Reality TV stars auditioned to 'promote' poison diet drink on Instagram

  • Published
Lauren Goodger, Mike Hassini and Zara HollandImage source, Getty Images

When scrolling through Instagram, you've probably seen celebrities advertising loads of products like make-up and weight loss drinks.

But do the influencers try the product and check the ingredients they're promoting to their followers?

Not always, according to a BBC investigation.

Three big name Instagram influencers - Lauren Goodger, Mike Hassini and Zara Holland - have been caught auditioning to promote a poisonous cyanide drink.

The reality TV stars were secretly filmed being asked to promote a fake diet drink in the BBC Three series Blindboy Undestroys the World, despite it not being ready for production.

The made-up drink - called Cyanora - included the ingredient hydrogen cyanide, which is a chemical that can kill you.

The toxic substance was used during the second world war by Nazi Germany in gas chambers.

Image caption,
Mike Hassini appeared on The Only Way Is Essex

Lauren, Mike and Zara - who collectively have more than 1.3m Instagram followers - were informed the product wasn't being launched for a few months.

They were told they would not be able to drink it until it was.

Zara's agent did point out she couldn't do that without trying it first.

We see them film video clips promoting the drink, mentioning the ingredient "hydrogen cyanide".

The undercover filming was part of an investigation by the show into whether celebrities actually use the products they're paid to promote on social media.

According to the advertising watchdog, the brand and the celebrity promoting a product are "responsible for the claims that are made in the advert".

But the Advertising Standards Authority (ASA) told Radio 1 Newsbeat: "The issue of whether a celebrity who is promoting a product has actually tried/used it themselves is not something we've had cause to investigate."

Love Island star Zara Holland said she would never "deliberately mislead" her followers.

In response to the investigation, she said: "My agent did state that I would not promote a product without trying it first, and we needed to be provided with more details.

Image caption,
Zara Holland was filmed promoting the product

"I would never deliberately mislead my followers or promote a product that was dangerous."

Lauren Goodger's former agent replied: "Our client would not endorse the promotion of products that contained harmful or suspect ingredients, or without knowing the contents.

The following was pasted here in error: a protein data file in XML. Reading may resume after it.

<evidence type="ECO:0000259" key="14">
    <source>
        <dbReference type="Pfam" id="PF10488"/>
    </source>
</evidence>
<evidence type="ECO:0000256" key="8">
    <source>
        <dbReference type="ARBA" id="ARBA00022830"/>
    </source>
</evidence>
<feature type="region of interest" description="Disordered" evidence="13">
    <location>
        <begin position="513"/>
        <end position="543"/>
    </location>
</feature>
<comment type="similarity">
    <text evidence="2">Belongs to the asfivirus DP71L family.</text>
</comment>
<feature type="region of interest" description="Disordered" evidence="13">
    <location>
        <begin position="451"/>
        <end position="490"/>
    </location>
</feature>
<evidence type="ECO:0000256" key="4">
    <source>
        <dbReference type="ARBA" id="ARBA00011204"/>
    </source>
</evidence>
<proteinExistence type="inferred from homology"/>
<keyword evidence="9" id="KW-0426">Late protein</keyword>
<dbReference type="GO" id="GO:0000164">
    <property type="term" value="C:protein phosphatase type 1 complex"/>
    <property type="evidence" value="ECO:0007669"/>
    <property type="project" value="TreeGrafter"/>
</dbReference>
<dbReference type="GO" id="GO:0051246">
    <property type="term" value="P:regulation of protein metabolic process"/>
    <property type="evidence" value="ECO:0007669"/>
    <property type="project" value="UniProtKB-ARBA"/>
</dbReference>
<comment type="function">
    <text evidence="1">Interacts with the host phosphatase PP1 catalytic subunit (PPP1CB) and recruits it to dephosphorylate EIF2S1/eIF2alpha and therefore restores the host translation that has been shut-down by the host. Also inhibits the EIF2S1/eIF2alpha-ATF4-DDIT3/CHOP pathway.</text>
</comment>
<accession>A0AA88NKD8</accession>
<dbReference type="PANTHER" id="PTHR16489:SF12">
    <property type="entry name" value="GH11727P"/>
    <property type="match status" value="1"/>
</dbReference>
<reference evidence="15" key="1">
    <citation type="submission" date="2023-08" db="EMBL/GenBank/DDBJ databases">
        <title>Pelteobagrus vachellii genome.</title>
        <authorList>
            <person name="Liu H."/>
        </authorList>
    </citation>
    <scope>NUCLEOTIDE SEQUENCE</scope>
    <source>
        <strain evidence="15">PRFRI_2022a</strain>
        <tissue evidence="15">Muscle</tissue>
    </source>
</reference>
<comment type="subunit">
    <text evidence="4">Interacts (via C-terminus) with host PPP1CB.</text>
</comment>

"Our client was told the product was in production."

The ex-TOWIE star is also seen talking about a product she promoted called Skinny Coffee - which she previously said helped her lose two stone.

During filming, she says: "I've not tried skinny coffee."

The ASA has previously ruled that Lauren Goodger was involved in making misleading claims for other weight loss products.

A statement by Lauren - posted on her talent agency's Instagram story - says she agreed to promote the drink without trying it "in the heat of the moment".

It read: "This script was given to me at that precise moment. No deals were signed and it was an audition. They asked me would I promote the drink without using it.

"In the heat of the moment I said yes and also said I hadn't tried Skinny Coffee in the hope of getting the job.

"Of course I would never promote anything that contains poison and proper checks would have been made before any promotion."

Image caption,
It's not the first time Lauren's been in trouble about a product she's promoted

She also denied saying she'd lost two stone through the coffee.

Lauren's fellow Towie star Mike Hassini has not yet responded to the BBC's request for comment.

In a statement to Radio 1 Newsbeat, the ASA said: "Our primary concern is whether the claims a celebrity (or anyone else) makes about a product in an ad, which can include social media posts, are not misleading and are socially responsible.

"When considering claims around weight loss products, our investigations tend to focus on whether the advertiser is making any unauthorised health claims or promoting unsafe dietary practices.

"If a celebrity claimed that using a dietary product had helped them lose weight when, in fact, they had never used the product that could potentially be a problem under our rules. Though we'd have to carefully assess the context in which the claims appeared."

Follow Newsbeat on Instagram, Facebook, Twitter and YouTube.

Listen to Newsbeat live at 12:45 and 17:45 weekdays - or listen back here.